It also feels close. Tender. Loving. It means something substantial about a relationship, that a partner will go to such an intimate place with me. Being close to me, worshipping me like this, means my partners have overpowered the stigma that tells them I am ruined. I mean more to them than the virus woven through my DNA. It is the ultimate act of acceptance, trust, and love. The day I began having sex without condoms was the day I stopped seeing my body as a risk, because I finally saw it through their eyes.

Eventually I found myself at a predictable place: at Rite Aid, buying Plan B at midnight on a Saturday. Although I felt self-conscious, the experience was more hilarious than it was embarrassing—weirdly enough, the cashier commended me on being responsible, and the woman behind me in line also had a little purple box in her hands. But I did not relish the extra period in the middle of my cycle, and the following four days of cramps. It was enough to help me make up my mind for good: enough of this, I want an IUD.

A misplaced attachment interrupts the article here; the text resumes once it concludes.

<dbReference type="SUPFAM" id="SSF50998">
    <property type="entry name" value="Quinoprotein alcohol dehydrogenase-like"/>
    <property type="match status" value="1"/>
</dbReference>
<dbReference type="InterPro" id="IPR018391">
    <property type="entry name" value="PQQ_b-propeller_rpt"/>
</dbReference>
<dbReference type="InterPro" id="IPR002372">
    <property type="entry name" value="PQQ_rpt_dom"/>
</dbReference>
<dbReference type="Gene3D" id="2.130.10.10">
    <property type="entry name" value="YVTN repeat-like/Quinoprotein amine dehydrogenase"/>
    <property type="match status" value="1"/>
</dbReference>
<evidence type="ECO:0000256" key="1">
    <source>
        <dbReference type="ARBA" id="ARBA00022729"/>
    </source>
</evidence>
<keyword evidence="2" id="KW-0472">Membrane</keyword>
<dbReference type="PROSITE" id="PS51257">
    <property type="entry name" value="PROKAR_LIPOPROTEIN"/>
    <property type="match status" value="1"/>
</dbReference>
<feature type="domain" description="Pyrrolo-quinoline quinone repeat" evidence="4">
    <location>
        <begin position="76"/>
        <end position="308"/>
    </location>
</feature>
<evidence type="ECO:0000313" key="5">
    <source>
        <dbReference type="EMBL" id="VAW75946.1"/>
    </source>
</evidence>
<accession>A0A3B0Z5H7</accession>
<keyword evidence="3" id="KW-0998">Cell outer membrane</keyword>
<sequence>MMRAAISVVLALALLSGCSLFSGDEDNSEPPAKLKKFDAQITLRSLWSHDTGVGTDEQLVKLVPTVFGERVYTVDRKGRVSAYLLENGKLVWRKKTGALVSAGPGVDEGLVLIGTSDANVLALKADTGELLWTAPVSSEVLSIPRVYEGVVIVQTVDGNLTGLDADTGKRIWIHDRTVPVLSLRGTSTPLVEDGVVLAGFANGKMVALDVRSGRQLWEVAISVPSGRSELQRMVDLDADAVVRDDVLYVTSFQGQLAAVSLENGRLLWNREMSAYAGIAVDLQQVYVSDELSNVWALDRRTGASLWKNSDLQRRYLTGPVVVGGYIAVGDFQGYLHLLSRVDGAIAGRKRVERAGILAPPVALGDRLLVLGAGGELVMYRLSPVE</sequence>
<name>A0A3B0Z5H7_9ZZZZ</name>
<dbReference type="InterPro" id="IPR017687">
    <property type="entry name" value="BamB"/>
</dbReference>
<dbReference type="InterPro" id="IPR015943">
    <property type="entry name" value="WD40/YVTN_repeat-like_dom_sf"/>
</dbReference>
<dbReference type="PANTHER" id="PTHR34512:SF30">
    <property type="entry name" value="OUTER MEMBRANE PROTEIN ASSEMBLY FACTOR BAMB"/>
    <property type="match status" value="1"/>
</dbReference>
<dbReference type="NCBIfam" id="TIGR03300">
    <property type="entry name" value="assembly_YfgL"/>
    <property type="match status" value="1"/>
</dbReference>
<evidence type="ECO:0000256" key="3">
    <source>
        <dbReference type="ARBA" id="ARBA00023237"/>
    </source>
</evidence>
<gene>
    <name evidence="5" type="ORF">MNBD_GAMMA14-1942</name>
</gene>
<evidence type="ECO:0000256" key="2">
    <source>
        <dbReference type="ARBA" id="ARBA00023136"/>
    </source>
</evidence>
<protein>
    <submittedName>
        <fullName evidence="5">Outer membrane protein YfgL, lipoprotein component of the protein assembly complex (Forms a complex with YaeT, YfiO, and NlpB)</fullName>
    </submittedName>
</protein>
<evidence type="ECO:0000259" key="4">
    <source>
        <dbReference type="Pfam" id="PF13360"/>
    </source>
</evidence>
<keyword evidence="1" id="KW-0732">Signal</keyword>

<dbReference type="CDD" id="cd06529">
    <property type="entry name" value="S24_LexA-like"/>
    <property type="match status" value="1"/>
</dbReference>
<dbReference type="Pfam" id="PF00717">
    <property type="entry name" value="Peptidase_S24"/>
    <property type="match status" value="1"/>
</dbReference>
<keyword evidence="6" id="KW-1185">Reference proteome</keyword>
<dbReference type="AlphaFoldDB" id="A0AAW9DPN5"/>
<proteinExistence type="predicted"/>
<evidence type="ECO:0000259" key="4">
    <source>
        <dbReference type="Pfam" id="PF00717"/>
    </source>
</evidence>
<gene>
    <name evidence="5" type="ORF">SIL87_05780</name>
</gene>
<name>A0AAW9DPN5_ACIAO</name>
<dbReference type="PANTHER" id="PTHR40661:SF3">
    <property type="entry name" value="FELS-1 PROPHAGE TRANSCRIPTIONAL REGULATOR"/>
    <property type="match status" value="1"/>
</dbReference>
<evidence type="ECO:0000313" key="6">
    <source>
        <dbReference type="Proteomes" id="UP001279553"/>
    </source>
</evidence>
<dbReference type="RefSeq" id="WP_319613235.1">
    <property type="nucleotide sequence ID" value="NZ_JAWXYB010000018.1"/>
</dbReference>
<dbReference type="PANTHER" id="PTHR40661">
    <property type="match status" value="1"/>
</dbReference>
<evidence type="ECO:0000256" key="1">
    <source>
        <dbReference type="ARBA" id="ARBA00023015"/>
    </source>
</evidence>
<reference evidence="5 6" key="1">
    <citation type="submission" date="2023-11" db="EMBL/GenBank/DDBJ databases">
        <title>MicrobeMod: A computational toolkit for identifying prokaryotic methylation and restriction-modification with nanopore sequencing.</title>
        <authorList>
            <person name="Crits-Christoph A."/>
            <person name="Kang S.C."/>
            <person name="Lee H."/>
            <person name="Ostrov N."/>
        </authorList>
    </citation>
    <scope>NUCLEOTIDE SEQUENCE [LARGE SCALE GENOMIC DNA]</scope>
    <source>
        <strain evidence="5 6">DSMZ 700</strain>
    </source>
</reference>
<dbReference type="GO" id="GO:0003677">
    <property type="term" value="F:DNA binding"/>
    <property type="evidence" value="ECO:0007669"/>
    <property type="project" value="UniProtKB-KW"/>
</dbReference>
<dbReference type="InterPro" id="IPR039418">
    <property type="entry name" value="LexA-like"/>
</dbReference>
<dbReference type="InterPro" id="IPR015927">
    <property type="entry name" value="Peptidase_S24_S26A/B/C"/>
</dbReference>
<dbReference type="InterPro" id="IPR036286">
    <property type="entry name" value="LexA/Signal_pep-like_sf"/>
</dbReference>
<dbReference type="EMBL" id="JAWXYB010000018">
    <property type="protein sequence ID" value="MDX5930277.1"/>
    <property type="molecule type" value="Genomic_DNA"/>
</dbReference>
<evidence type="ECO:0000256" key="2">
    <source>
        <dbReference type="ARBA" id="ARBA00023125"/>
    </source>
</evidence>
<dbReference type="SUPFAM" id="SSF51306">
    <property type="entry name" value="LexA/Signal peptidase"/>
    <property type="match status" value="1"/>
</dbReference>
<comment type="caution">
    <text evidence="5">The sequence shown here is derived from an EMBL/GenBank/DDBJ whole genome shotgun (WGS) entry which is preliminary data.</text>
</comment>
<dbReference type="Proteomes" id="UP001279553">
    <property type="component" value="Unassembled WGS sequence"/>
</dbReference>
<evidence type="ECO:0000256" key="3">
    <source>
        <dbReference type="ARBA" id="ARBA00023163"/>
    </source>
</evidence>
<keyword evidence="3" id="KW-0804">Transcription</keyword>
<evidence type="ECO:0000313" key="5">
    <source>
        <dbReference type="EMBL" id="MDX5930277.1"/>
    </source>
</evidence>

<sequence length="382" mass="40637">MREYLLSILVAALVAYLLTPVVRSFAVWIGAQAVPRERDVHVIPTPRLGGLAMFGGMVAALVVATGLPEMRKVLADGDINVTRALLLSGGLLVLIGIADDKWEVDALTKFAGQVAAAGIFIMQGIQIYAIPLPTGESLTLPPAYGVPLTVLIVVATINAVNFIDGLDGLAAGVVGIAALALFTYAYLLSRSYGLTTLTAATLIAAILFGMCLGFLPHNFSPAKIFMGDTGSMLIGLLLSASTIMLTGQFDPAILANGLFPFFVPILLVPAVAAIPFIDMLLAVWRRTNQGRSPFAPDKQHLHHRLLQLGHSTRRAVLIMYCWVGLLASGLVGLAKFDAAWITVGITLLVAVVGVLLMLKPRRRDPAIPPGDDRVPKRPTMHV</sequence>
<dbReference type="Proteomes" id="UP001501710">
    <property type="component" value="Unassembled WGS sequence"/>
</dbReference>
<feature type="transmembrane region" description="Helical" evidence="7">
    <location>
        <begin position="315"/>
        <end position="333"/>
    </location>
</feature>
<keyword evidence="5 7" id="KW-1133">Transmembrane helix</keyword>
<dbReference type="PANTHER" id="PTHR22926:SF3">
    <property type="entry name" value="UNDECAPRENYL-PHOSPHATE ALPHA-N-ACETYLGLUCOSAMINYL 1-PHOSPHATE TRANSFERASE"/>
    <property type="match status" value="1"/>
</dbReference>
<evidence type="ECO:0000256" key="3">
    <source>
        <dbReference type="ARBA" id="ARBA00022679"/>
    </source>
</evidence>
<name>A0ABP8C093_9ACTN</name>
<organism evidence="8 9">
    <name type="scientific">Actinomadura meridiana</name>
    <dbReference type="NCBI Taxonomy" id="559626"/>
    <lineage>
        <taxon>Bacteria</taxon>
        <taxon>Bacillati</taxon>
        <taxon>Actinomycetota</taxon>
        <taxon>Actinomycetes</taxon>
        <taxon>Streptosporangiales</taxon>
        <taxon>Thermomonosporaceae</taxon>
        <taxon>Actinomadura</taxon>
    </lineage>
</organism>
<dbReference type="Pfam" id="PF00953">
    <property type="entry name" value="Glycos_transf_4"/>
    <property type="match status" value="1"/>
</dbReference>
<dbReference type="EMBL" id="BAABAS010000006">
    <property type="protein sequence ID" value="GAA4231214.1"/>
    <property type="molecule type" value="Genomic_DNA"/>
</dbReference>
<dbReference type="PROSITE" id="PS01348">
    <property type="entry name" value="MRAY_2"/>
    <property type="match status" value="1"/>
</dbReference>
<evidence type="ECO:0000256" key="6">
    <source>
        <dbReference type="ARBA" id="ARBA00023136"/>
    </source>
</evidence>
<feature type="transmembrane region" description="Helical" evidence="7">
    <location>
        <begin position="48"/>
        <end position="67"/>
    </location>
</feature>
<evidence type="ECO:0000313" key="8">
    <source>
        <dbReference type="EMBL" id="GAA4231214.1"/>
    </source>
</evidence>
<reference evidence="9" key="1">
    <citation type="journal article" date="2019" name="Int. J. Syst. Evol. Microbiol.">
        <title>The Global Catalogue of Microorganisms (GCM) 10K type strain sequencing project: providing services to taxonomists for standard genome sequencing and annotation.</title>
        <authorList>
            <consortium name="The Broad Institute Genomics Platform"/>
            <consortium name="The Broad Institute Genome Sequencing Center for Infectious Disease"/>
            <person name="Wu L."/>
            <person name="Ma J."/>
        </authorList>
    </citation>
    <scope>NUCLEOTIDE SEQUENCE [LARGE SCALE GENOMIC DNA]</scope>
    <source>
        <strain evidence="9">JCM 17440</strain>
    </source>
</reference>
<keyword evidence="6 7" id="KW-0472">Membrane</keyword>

I am lucky to have a doctor who didn’t question my choices. She didn’t remind me I have herpes, or ask if I was in a serious relationship. I said I wanted an IUD, and she said okay. We reviewed the different models and I chose Skyla as the smallest and most highly recommended for young women who haven’t had children. My insurance cleared it, and I made an appointment to have the deed done. After hearing horror stories for months from friends who had painful insertions, I was scared shitless that I would scream or, oh god, piss in fright on the doctor’s table. Instead I felt a fierce pinch and then bam, I was baby-proofed.

I realized as a partner and I lay in a sticky heap of limbs and breathless wonder that sex would never be the same again.